To read this morning's office, click here.
If my Jesus of Nazareth class has fifty students, which is the average, I will get to know about five or six students pretty well, I will have short exchanges with most students, and will barely know about 10 of the students. I will know names (though those that don't talk at all tax my name-memory) of nearly all of them. To get to know all of them is exceedingly difficult, and some of them don't want to be known at all.
This is just one class. If the other two classes have fifty students, then the challenge of getting to know students by name and at some level below "I know your name" is impossible.
Compounded it becomes this: after one year I forget many students' names even if I remember some odd bit about them.
God, however, knows each of us. This is more than difficult for us to comprehend: an infinite God, who knows each of us by name, who knows each of us better than we know ourselves, who knows every human being from Siberia to Shanghai, from the North Pole to the South Pole. The mind simply cannot comprehend it, and calculation compounds the problem beyond its capacity.
And I believe (because I could not prove it if I tried) this is easy work for God -- not that it doesn't vex God and pleasure God. God easily knows all of us, God's phone line is never busy, it never has to go "blink" as God shifts to another caller. Indeed, incomprehensible.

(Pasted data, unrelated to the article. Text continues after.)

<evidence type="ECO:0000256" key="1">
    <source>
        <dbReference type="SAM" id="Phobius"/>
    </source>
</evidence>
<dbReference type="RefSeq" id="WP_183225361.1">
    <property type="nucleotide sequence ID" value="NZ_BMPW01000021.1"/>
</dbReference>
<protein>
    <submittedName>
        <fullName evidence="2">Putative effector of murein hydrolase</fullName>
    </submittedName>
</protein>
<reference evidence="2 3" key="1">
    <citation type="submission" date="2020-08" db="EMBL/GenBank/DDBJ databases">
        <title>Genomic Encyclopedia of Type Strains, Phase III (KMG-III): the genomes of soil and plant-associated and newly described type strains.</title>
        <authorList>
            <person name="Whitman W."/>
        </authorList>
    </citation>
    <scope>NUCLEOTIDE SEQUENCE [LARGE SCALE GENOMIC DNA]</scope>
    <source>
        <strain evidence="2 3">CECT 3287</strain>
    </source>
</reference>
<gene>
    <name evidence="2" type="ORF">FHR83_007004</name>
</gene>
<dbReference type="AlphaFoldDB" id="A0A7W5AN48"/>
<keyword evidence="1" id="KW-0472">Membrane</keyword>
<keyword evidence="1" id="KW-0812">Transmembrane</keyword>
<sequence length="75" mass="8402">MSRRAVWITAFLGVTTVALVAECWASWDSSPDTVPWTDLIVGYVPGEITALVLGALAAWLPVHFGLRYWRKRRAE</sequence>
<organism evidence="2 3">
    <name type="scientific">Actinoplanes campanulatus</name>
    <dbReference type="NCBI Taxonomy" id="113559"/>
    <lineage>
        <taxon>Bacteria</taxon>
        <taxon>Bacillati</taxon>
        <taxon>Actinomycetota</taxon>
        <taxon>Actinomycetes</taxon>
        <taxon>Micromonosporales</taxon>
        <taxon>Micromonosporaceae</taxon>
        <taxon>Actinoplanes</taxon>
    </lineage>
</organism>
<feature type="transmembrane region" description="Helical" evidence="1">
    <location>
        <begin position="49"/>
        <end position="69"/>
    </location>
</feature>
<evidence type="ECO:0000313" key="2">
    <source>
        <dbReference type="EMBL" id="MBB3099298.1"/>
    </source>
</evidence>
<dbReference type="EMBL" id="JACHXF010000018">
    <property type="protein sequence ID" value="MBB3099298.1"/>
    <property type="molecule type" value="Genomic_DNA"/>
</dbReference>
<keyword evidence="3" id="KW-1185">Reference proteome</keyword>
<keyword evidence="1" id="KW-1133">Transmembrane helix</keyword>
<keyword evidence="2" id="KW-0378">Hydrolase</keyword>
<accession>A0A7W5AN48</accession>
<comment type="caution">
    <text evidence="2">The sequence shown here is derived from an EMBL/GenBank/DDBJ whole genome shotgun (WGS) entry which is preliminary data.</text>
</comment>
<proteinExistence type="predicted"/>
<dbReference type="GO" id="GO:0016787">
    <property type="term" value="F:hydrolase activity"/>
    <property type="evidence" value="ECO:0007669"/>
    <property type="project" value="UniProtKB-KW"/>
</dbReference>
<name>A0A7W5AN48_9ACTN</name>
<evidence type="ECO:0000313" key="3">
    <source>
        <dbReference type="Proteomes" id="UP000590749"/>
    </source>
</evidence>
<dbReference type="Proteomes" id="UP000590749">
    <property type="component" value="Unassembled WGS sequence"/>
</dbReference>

But very comforting. So comforting to know that God can hear the gurgles of children when we are asleep and the sighs of children when they are at a distant from us. So comforting to know that in the depths of our problems God loves us and showers his grace upon us. So comforting to know that God will hear us today as we pray for "traveling mercies" as we drive to Indianapolis to pick up our son and comforting to know that others, everyone around us who cares to lift a prayer to the Lord, will sense the same comforts.
I may be small and of little account but the Lord hears -- and it is easy for God to listen.